The 1921 season was a pivotal one in baseball history. Led by Babe Ruth’s record-setting 59 home runs, the New York Yankees began establishing a dynasty that would span most of the twentieth century by winning their first American League pennant. Their first World Series was an epic all-New York City matchup against the National League champion Giants, managed by the legendary John McGraw, a proponent of the small-ball, low-scoring style of play that had dominated the Deadball Era.
Ruth’s home run exploits — the 26-year-old slugger set a new single-season record for the third straight year — showed everyone there was a different way to win. (“Let the kids play” was not the catchphrase of the day, but the idea was the same.) The Yankees drew more than 1 million fans in home attendance in 1921, a feat accomplished by no other team in baseball history before the Yankees first did it the year before, while still renting the Giants’ home ballpark at the Polo Grounds. Soon, the American Leaguers would have a new ballpark to call their own: Yankee Stadium, “The House that Ruth Built,” which opened two years later.
The Negro National League celebrated its second season of play in 1921, with individual stars like Oscar Charleston — who won the league’s Triple Crown — of the St. Louis Giants and two-way phenom Bullet Rogan of the Kansas City Monarchs, along with the powerhouse pennant winners, Rube Foster’s Chicago American Giants. Newly available statistics for the segregated all-Black league — which operated during an era of horrific racial violence around the United States — show a growing trend toward home run-happy offenses that affected all levels of baseball. Baseball had fully entered into the Lively Ball Era.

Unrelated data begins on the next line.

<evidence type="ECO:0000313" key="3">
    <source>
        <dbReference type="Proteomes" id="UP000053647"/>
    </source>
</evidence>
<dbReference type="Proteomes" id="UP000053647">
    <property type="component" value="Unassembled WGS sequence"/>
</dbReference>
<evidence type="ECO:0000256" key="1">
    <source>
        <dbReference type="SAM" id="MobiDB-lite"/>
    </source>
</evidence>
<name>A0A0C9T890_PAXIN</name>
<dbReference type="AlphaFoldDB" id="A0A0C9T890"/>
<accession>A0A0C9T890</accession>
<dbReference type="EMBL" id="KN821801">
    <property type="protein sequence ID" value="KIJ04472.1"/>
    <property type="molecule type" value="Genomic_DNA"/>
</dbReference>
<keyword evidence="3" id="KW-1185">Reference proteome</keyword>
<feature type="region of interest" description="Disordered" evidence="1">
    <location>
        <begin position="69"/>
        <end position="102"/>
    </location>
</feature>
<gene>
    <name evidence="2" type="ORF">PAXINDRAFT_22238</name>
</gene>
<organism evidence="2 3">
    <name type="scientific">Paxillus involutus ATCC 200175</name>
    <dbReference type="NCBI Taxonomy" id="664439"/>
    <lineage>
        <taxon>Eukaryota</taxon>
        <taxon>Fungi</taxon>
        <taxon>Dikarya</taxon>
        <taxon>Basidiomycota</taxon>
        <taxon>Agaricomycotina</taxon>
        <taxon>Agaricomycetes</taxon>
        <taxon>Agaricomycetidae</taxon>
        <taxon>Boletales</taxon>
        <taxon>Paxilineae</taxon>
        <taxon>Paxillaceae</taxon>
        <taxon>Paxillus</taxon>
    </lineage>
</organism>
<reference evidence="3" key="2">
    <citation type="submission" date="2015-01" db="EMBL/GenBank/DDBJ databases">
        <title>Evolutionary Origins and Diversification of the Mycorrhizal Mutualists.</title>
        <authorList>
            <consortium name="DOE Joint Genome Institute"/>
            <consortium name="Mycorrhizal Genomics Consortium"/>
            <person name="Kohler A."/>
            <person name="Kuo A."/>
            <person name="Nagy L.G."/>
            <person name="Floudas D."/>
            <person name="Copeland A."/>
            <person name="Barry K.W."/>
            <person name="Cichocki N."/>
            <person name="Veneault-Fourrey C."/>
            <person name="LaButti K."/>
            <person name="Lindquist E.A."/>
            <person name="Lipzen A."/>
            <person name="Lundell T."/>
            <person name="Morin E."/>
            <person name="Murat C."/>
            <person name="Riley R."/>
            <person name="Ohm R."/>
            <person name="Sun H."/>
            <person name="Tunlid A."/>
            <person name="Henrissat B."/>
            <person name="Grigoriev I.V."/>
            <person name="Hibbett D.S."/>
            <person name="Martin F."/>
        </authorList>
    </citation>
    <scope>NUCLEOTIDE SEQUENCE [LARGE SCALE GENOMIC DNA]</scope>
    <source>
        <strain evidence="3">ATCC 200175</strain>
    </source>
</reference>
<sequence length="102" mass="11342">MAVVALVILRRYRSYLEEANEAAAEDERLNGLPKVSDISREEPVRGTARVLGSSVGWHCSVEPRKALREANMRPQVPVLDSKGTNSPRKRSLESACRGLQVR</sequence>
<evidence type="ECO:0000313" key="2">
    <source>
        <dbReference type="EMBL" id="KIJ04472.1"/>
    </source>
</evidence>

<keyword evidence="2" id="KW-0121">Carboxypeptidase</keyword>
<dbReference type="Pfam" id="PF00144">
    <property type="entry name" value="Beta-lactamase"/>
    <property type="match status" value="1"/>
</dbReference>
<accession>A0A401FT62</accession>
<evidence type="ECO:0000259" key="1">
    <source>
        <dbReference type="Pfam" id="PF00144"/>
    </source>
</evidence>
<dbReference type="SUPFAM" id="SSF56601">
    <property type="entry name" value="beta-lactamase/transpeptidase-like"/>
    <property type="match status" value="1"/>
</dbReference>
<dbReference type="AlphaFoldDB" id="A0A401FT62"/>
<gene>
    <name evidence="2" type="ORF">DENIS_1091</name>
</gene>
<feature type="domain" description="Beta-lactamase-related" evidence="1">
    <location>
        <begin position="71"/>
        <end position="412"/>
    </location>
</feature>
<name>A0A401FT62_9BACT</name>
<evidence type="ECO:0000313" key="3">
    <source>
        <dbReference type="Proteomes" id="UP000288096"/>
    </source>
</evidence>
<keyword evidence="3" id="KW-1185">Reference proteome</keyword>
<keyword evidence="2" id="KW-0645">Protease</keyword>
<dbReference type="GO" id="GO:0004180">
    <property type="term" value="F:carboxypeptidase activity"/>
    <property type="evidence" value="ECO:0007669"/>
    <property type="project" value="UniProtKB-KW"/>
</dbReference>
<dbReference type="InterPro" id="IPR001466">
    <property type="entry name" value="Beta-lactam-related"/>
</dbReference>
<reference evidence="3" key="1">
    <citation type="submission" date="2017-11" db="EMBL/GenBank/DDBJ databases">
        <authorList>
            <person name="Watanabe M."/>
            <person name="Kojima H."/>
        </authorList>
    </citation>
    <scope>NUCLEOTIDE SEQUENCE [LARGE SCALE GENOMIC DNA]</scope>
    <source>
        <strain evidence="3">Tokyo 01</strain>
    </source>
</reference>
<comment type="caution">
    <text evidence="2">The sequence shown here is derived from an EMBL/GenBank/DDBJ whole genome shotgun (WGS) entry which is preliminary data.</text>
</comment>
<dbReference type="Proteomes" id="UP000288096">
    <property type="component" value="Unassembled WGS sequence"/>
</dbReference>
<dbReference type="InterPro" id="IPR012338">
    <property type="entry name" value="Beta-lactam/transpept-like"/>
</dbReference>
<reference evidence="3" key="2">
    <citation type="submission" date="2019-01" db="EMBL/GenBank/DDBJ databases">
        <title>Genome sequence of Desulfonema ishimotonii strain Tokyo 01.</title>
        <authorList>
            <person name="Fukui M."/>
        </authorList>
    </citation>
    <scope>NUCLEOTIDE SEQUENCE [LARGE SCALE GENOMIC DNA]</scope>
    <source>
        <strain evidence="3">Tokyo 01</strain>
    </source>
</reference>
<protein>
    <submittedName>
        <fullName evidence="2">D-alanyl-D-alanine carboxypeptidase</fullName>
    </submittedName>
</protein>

The sport also became more widely accessible in the early 1920s to fans who were able to follow along from their homes by tuning in to games on the radio. The first baseball broadcast on commercial radio took place in the summer of 1921 at Forbes Field, an innovative experiment by a young electrical engineer, Harold W. Arlin, for KDKA radio in Pittsburgh. By 1923, Arlin and other broadcasting pioneers were calling World Series games for the entire nation, bringing in millions of new fans to the national pastime.
Finally, American culture still reverberates with the ruling made in August 1921 by the newly hired commissioner of baseball, Kenesaw Mountain Landis, banning eight disgraced Black Sox players for life after they were caught fixing the 1919 World Series. Landis’s actions — which continue to play out in popular culture through films such as Eight Men Out and Field of Dreams — helped establish his authority in a new role and changed the landscape of baseball’s power structure forever.
— Sharon Hamilton, Century Committee chair
SABR’s Century Committee invites you to join us on a journey back in time to learn more about baseball in 1921: